Former Shell Oil Co. President John Hofmeister uncorked a colorful analogy Friday to describe U.S. energy policy fights.
Said Hofmeister on CNBC when asked about Chinese oil company CNOOC’s much-discussed plan to buy Canadian oil producer Nexen: “I think the Chinese are going to take care of the Chinese, that’s what it means, and they are going to keep doing it, and doing it, and doing it, while we have this great fight going on in the United States between Don Quixote and Jabba the Hutt.”
Don Quixote, who famously tilts at windmills in the 17th-century novel bearing his name, appears to be a stand-in for military renewable energy policies that Hofmeister views with some skepticism.
“And Don Quixote is out doing wind farms on military bases,” he continued, “but how about some oil wells on military bases? We are not doing anything that takes care of the traditional energy sector in a meaningful way,” he said.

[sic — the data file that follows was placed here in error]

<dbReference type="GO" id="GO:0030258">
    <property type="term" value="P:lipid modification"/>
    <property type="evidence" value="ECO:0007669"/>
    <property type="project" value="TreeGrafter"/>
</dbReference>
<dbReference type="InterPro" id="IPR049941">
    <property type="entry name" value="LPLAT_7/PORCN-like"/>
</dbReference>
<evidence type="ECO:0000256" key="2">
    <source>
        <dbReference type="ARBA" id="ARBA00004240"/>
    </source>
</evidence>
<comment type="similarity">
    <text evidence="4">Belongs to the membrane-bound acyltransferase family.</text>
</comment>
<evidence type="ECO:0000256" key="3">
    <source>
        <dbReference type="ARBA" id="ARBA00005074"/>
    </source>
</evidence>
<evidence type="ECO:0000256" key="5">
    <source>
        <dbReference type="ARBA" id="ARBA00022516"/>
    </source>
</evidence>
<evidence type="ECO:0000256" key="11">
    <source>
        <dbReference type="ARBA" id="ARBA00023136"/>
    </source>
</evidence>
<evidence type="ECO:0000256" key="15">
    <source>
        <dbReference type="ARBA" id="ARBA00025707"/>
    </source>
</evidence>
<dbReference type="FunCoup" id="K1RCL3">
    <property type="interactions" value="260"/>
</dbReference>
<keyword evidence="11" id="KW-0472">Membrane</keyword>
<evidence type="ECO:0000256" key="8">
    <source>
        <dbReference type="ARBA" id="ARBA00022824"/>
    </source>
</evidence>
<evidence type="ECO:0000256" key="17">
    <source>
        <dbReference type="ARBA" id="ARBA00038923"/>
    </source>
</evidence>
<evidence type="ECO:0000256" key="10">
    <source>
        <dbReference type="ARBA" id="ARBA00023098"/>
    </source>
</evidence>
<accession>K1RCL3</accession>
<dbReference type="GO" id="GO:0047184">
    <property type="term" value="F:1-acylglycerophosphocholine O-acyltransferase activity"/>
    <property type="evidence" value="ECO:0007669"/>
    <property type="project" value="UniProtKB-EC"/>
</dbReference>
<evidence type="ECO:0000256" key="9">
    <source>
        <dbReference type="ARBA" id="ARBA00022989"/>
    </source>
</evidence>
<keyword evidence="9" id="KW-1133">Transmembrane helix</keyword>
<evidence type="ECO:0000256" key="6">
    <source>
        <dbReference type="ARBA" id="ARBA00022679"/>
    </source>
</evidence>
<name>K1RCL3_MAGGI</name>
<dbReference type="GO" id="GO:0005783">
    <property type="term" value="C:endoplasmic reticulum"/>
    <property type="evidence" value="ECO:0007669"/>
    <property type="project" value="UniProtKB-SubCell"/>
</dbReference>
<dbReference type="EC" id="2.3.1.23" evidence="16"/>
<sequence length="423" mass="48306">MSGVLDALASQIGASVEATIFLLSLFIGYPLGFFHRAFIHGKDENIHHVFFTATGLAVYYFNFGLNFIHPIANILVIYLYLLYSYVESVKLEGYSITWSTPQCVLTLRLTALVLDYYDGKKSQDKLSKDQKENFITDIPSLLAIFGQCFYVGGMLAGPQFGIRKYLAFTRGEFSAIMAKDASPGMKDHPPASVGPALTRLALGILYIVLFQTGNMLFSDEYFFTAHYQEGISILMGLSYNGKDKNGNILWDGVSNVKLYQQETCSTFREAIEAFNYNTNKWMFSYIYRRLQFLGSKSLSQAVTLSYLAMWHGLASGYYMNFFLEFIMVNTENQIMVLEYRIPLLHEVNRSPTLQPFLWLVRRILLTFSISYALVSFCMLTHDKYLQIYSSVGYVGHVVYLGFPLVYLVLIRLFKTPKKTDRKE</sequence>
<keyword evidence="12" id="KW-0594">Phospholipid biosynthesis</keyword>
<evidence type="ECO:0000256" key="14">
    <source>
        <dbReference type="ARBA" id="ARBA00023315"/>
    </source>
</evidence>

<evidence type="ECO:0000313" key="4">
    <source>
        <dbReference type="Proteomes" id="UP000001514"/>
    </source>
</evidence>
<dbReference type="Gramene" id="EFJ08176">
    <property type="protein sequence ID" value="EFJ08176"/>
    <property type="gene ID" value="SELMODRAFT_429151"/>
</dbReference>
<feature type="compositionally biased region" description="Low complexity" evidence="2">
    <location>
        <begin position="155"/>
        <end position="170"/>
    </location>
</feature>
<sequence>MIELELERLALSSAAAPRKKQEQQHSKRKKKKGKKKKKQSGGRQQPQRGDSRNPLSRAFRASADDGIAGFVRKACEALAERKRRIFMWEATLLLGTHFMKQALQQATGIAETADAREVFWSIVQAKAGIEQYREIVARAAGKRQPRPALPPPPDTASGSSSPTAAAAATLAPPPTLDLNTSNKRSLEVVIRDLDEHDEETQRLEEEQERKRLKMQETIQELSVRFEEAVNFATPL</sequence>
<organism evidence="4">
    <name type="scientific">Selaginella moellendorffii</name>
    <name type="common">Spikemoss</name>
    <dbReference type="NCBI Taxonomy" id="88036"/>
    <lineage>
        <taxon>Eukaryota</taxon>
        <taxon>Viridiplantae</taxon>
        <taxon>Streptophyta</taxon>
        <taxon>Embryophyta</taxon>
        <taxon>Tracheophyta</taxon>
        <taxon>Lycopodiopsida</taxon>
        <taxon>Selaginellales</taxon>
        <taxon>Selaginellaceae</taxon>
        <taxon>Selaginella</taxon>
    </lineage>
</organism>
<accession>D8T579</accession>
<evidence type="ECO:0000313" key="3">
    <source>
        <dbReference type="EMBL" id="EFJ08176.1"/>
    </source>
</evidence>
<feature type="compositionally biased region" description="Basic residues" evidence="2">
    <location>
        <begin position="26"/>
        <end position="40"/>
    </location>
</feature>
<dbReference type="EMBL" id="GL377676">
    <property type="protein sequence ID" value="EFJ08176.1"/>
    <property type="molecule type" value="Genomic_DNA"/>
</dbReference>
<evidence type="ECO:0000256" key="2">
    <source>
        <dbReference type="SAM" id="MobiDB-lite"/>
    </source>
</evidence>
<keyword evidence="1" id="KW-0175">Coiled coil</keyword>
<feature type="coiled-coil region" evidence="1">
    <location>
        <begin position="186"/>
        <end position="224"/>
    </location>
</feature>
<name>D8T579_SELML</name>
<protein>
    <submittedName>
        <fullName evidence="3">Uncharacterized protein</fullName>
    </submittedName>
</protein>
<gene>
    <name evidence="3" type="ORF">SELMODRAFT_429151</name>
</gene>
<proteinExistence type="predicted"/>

Asked to explain what Jabba the Hutt represents, Hofmeister, who heads the group Citizens for Affordable Energy, appeared to compare the gigantic nemesis of “Star Wars” hero Han Solo to the economy.
“Jabba the Hutt is consuming oil every day. We are this huge economy that is going to keep consuming oil,” he said.
The comment is part of a wider interview about energy and economic policy.
“There is an invisible tax on the American consumer coming from the absence of public policy,” Hofmeister said.
He said that renewable energy won’t crowd out oil and gas any time soon.
“I tell students in college these days that their grandchildren are going to work in the hydrocarbon business,” Hofmeister said.